Abstract

University commitment is critical to university success, as it positively impacts retention, as well as many other student attitudes and behaviors (Beil, Reisen, Zea, & Caplan, 1999; Tinto, 1987; Tinto, 2006; Woosley & Miller, 2009). Therefore, psychometrically sound measures of university commitment are of great importance to universities. The present study seeks to test the psychometric properties of a newly developed scale of university commitment. This study measured the internal consistency reliability, content validity, and construct validity of the newly created measure. Divergent validity was evaluated by comparing the new measure to the Perceived Academic Achievement Scale (Meagher, 2012) and student grade point averages (GPA); there were no significant relationships between university commitment, its components, and perceived academic ability or GPA. Convergent validity was evaluated by comparing the new measure to the University Attachment Scale (France, Finney, & Swerdzewski, 2010). Positive, significant relationships were found between this scale and university commitment, as well as its three components. Additionally, because student engagement (Schaufelil, Martinez, Pinto, Salanova, & Bakker, 2002) is a commonly measured and conceptually related construct, it was measured to examine the degree of relationship and conceptual overlap between the two constructs; a positive, significant relationship was found.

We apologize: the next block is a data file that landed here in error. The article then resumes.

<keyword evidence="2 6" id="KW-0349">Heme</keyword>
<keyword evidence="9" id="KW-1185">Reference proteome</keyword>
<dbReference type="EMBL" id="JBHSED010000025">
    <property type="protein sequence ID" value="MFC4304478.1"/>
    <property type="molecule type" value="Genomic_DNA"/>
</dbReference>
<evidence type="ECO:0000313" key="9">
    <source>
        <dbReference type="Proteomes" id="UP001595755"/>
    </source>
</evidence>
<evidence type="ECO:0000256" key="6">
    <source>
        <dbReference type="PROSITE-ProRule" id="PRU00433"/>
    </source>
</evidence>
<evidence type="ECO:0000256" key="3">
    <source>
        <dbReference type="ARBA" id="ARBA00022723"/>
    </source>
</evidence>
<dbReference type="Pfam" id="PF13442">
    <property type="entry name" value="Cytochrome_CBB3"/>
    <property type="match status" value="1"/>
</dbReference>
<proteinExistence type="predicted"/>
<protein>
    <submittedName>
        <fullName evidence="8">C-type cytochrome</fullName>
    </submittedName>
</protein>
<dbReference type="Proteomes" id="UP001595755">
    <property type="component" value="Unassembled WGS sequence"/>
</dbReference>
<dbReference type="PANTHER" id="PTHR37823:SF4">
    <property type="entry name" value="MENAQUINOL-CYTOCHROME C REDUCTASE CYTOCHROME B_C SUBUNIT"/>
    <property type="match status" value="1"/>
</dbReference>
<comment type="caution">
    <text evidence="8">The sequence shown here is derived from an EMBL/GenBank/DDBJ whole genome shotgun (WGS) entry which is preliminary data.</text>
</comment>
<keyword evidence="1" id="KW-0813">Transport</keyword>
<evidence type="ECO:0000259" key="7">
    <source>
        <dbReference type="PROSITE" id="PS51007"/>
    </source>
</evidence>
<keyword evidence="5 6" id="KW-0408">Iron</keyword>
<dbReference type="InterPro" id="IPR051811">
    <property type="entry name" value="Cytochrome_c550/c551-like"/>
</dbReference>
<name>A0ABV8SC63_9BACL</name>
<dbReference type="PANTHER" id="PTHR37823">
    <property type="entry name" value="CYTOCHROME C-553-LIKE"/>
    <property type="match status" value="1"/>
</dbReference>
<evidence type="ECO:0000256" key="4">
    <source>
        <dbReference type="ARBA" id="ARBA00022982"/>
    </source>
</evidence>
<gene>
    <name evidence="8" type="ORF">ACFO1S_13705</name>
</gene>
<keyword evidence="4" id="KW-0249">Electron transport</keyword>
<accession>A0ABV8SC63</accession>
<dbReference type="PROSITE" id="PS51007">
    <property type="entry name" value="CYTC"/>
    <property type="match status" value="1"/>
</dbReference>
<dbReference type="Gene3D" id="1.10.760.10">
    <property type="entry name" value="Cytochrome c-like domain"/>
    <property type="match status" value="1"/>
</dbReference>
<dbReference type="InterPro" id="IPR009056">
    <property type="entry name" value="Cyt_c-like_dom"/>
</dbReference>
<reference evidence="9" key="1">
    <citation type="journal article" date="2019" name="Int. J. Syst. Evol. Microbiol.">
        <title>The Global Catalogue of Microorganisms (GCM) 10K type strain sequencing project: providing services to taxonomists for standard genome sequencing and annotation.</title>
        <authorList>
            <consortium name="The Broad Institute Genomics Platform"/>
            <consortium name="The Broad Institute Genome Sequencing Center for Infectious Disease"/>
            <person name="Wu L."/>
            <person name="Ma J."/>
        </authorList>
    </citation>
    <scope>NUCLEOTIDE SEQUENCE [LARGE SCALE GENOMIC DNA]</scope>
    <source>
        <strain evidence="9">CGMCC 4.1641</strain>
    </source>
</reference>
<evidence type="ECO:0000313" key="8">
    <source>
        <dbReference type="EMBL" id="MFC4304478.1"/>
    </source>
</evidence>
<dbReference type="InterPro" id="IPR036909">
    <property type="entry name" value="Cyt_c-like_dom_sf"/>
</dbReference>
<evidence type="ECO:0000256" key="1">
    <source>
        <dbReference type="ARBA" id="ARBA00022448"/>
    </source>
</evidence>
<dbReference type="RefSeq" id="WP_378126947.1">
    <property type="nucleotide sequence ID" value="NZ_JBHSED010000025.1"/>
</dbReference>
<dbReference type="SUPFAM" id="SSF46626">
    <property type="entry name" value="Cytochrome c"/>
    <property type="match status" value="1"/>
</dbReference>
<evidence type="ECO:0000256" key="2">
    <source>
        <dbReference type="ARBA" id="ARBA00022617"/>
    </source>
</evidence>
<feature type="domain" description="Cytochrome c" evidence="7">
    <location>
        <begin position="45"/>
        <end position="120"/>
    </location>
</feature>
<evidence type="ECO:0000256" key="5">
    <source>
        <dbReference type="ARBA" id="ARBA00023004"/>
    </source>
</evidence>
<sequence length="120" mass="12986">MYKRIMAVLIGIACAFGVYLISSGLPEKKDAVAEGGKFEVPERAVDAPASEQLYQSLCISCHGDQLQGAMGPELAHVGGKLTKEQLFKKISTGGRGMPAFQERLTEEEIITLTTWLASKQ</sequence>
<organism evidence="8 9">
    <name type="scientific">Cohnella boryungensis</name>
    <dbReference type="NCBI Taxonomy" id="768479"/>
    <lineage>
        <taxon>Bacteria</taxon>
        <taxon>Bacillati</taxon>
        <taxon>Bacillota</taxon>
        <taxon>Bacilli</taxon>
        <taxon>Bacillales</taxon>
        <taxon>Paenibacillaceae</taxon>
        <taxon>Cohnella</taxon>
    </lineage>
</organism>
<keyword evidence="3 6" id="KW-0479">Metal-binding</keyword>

Advisor

Lisa Perez

First Committee Member

Andrea Lassiter

Second Committee Member

Richard Auger

Date of Degree

2014

Language

english

Document Type

Thesis

Degree

Master of Arts (MA)

Department

Psychology

College

Social and Behavioral Sciences

Creative Commons License

Creative Commons Attribution-Noncommercial 4.0 License
This work is licensed under a Creative Commons Attribution-Noncommercial 4.0 License

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